“So… is it true what they say about redheads?”
I noticed him when he first walked into the bar. I don’t mean that in a “he walked through the door and my heart skipped a beat” kind of way. He was loud. And drunk. He came stumbling in with two buddies laughing and slurring their words. I didn’t give him too much thought at first. They were keeping to themselves. They seemed to be having a good time. Good for them.
Then I heard him hitting on a woman on the other side of the bar. I won’t repeat what he said, but it was not gentlemanly. Or attractive. Use your imagination. She politely turned him down. This only made him more assertive. The woman looked uncomfortable and avoided making eye contact. That’s when he reached out and grabbed her arm. The bartender quickly moved over to them and said something, giving the woman an opportunity to move away.
“My bad, dude. My bad,” the man said, raising his hands in the air. He then walked back to his snickering buddies, seemingly unembarrassed.
I turned back to my phone, hoping to see a text message from the friend I was supposed to be meeting here. No luck. I was so fixated on what I was doing, I didn’t notice that the man was back on the prowl again. And his time, he was coming for me.
“So… is it true what they say about redheads?”
It wasn’t until I was in my early 20s that I learned to be skeptical of this question. I was probably one of the few with ginger locks who never got teased for it as a child. Of course, the far more likely alternative was that I did get teased, but it just went over my head. I loved my red hair — still do.
The first time in my adult life a man asked, “Is it true what they say about redheads,” I was excited. You want to listen while I talk about my red hair? Gladly! What would you like to know?
What would he like to know…
Over the years, I would hear these words many more times. Okay, “many” may be a stretch. But it happened enough times that I could make some educated guesses on what would come next. This question was rarely followed by any language I would classify as “not offensive.” And 82.8% of the time (feel free to check my math) it was followed by language that was both offensive and of a sexual nature.
It was always said with a smirk and a bit of a head tilt. Like he knew it was naughty to ask, but he just had to do it. “Does the carpet match the drapes?” That’s the line. Well… that’s usually the line. One night in my early 20s, I was at a bar with some friends when an only partially inebriated man approached us. Partially inebriated. He was not super drunk. He had, in my estimation, retained enough sobriety to carry out a conversation. He skipped right over the “So… is it true what they say about redheads” part (the only person to ever do so, incidentally) and just immediately asked, “Do the curtains match the drapes?”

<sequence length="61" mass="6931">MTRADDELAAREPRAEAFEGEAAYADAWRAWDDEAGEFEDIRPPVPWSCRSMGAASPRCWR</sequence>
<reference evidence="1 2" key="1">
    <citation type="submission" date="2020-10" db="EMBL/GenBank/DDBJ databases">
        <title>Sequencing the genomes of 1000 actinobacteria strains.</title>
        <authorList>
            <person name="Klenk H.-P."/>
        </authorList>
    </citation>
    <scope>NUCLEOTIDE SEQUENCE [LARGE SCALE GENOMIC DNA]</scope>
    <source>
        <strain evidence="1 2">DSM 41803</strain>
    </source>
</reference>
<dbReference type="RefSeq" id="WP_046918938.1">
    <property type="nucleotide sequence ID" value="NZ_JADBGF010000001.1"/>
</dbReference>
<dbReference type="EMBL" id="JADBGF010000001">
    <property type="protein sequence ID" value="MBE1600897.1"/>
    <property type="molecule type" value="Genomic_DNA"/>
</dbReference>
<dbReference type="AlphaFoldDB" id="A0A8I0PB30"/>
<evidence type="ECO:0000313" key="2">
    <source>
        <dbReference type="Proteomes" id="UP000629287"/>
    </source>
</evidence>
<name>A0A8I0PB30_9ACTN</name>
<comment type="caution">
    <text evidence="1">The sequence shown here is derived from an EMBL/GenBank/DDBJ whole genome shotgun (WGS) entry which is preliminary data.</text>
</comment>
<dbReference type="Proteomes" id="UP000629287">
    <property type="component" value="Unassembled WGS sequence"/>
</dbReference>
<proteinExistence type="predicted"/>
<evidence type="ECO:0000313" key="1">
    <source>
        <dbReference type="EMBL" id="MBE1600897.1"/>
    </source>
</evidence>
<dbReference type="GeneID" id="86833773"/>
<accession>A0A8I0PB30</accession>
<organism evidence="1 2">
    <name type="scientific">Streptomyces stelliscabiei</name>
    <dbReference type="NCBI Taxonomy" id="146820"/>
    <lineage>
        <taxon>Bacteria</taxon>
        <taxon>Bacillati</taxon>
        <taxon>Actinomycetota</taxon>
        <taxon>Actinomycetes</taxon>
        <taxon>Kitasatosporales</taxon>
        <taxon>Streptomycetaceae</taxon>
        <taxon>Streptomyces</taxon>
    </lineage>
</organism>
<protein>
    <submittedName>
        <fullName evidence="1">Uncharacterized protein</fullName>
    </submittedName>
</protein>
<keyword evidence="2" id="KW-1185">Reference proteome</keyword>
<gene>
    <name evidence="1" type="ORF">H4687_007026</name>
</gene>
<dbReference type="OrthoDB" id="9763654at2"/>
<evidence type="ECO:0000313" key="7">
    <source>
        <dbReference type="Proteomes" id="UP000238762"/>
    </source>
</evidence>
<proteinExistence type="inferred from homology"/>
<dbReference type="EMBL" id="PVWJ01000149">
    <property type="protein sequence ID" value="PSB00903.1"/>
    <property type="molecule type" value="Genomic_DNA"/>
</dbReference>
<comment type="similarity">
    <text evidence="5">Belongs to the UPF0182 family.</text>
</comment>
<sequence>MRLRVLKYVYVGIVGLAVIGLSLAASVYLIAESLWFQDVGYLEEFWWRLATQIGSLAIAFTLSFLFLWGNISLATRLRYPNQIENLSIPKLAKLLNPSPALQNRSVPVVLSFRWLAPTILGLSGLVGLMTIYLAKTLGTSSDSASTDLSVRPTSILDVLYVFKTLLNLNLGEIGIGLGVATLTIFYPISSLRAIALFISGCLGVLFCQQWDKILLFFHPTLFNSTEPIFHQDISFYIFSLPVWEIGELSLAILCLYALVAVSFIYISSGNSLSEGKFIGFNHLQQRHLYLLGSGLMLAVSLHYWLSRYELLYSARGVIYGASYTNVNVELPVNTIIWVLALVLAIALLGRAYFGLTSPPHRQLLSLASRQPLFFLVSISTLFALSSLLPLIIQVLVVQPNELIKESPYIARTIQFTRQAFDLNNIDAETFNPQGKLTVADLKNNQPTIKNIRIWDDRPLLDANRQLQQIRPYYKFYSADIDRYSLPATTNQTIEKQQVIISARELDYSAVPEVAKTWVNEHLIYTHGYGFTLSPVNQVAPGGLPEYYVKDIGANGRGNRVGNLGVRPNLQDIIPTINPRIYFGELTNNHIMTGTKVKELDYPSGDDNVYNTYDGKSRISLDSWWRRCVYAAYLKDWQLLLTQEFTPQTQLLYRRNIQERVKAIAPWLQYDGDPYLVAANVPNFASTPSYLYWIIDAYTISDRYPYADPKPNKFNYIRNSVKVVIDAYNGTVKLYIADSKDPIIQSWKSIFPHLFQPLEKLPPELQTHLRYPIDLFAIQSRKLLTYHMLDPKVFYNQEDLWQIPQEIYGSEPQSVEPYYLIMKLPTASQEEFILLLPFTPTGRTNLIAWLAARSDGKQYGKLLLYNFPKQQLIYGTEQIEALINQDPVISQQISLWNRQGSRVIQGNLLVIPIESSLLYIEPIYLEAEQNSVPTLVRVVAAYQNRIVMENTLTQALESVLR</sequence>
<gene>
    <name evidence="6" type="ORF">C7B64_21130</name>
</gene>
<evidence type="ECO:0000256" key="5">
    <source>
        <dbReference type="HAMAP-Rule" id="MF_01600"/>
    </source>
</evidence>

Do the curtains match the drapes? The question, when said correctly, was bad enough. But seriously dude, you couldn’t even bother to get the analogy right? If you’re going to hit on me with the laziest, lamest pick up line in the English language, couldn’t you at least be bothered to learn your lines? It would have been much more polite.
I wish that’s what I had said to him. When faced with this type of behavior, I tended to freeze up. Maybe I was scared. Who knows. But I always thought of the best thing to say about 4 hours after the incident was over.
The good thing about this interaction was that it was one of the many times someone proved to me that not all men think this sort of behavior is acceptable. In fact, I truly believe that most of them don’t. The words “do the curtains match the drapes” were still lingering in the air when a man sitting at a nearby table came over and got right in the guy’s face.
“Hey man, what’s your problem?” That was enough to scare off my would-be pursuer. I can’t say I generally liked the feeling of having a man fight my battles, but it was still pretty much the sexiest thing I had ever seen. To this day, I wish I had gotten his phone number.
My attention returned to the present and to the man standing before me. I took a second to give him the benefit of the doubt. Maybe that wasn’t where this was going. And then his eyes flickered down. Just for a second. But it was enough. I knew what was coming next. Unlike so many times before, I felt something stir within me. This time, I refused to freeze up.
“Before you say anything else,” I whispered seductively, leaning towards him. “There’s something I just have to know.”
We paused for a second and looked into each other’s eyes. And then, much too loudly, I said, “What’s your situation with your hair down there?”
The other bar patrons looked over at us. My mystery man quaked a little.
“Are you well-groomed,” I asked.
“Do you have any, ya know, gray there? I just have to know!”
I could hear a few stifled laughs coming from those seated closest to us. I was tempted to look around the room, but I kept my eye contact with the man sitting next to me — staring him down.
“Freak,” he said, and he stalked off.
‘That’s right,’ I thought to myself as I took a sip of my drink. ‘No one likes being asked that question.’
Jennifer Brophy is a redhead living and writing in Orlando, Florida. This is her second piece published by Every Day Fiction.